Beginners jQuery AJAX tutorial

Tuesday, 13 October 2009

This tutorial aims to go over how to use jQuery for Ajax requests. It should be easy enough for anyone to understand and hopefully be a good reference point for those who already have a good understanding on jQuery and would like an introduction to jQuery AJAX.

Go here to see the demo for this tutorial

Once you have completed this tutorial you should be able to use jQuery to make a request to another php script on your server and insert it into your already loaded page. The steps should be as follows:

  • Load a page and include jQuery

  • Call a javascript function that will send the jQuery Ajax request and execute the php script on your server

  • The php script will return some data to the javascript function

  • The function will then insert this data into your page without reloading

The best place to start before reading through this tutorial is to have a look over the Ajax section of the jQuery API. In particular have a look at the 'Ajax Requests' section and at the different methods available.

Our basic file structure will look like this:

  • index.html - Our HTML page that contains our initial content and includes jQUery and our page.js files

  • page.js - The javascript file that contains our function to load in the content via Ajax from our php script

  • content.php - The php file which will provide us with our extra content

The index.html file contains a link which when clicked calls the addContent javascript function. This function then calls the jQuery Ajax function jQuery.get This function calls creates a XMLHttpRequest to retrieve the output of our content.php file.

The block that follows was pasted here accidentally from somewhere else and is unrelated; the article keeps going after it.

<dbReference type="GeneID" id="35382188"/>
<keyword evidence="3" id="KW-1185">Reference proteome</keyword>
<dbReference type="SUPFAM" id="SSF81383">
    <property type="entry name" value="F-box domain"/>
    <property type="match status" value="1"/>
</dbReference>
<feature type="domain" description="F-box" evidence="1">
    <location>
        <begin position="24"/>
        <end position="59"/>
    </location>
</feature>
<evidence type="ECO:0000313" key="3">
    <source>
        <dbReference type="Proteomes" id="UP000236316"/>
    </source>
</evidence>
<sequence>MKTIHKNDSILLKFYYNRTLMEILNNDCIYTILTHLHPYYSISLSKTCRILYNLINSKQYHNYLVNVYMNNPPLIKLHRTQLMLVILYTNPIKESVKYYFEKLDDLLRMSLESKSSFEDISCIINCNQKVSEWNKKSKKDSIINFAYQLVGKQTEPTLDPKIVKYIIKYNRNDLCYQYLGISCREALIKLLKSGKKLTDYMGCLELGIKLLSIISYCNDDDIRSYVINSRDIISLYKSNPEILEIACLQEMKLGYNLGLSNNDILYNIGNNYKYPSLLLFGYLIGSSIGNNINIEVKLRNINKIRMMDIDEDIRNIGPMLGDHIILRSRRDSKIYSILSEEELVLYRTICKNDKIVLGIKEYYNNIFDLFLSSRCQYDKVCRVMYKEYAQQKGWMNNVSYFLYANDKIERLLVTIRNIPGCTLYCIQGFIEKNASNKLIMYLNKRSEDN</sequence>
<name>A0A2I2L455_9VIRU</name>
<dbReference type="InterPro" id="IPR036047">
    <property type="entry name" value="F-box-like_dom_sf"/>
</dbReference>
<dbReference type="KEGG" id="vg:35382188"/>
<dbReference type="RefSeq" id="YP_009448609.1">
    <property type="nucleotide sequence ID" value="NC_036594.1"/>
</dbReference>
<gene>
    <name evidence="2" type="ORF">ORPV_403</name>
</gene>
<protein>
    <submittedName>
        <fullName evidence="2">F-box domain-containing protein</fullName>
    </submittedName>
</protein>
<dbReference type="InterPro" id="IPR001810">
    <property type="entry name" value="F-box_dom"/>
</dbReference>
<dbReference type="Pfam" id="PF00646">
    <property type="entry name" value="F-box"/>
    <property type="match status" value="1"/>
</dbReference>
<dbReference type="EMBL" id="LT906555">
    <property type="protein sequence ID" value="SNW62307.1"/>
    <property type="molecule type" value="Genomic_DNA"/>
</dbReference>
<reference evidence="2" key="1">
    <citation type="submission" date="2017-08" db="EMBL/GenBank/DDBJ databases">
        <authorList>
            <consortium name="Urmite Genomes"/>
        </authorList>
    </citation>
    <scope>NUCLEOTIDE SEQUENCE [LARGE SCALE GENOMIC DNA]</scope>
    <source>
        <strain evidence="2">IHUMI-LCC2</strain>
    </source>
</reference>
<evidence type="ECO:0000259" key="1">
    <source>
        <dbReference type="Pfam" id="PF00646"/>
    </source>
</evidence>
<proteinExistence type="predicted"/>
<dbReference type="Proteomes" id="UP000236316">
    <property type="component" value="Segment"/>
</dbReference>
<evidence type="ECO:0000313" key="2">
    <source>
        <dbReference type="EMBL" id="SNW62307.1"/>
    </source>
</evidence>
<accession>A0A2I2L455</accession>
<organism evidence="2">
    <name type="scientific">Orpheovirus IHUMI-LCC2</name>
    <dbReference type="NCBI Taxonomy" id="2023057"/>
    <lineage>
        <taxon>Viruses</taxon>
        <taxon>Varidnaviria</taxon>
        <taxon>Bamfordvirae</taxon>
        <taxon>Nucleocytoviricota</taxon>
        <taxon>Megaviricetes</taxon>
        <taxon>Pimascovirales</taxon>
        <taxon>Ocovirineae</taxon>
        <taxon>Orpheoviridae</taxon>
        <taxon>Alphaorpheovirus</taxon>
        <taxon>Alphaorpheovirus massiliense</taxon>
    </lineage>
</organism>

The content.php file simply echoes out one line of code which is returned to the javascript function and is stored in the data variable.

Lets have a look at our content.php and page.js files

echo "<p>This is some content loaded via Ajax</p>";

function addContent() {
var data = $.get("content.php", function(data) {

The addContent function is called when 'Click here' link is clicked.

The function specified in the the $.get call is the callback function for when our data is returned successfully from the content.php script. The contents of the data variable is then simply appended to the body.

And like magic you now have your first working Ajax functionality. Our php file in this example was very limited, but you can use Ajax requests to retrieve, update and delete information on your database without reloading the page. You can also load certain content based upon user interaction without reloading the whole page.

There are however some issues with using Ajax and excessive use of Ajax can have a negative effect on usability so you should consider your use of Ajax before using it on your site.

Here are some cons to using jQuery, all of which have various work arounds, but should be taken in to consideration when implementing Ajax:

  • By default Ajax content cannot be bookmarked, so if you update your page with Ajax it may be hard to be bookmarked in a certain state.

  • Some users may be confused if your page is updated with AJAX content especially if certain controls are changed or removed and the page is not reloaded.

  • Some times requests may take several seconds to be returned and users may be left wondering when they can continue using the page.

  • All failures should be handled gracefully otherwise a user can be left in limbo.

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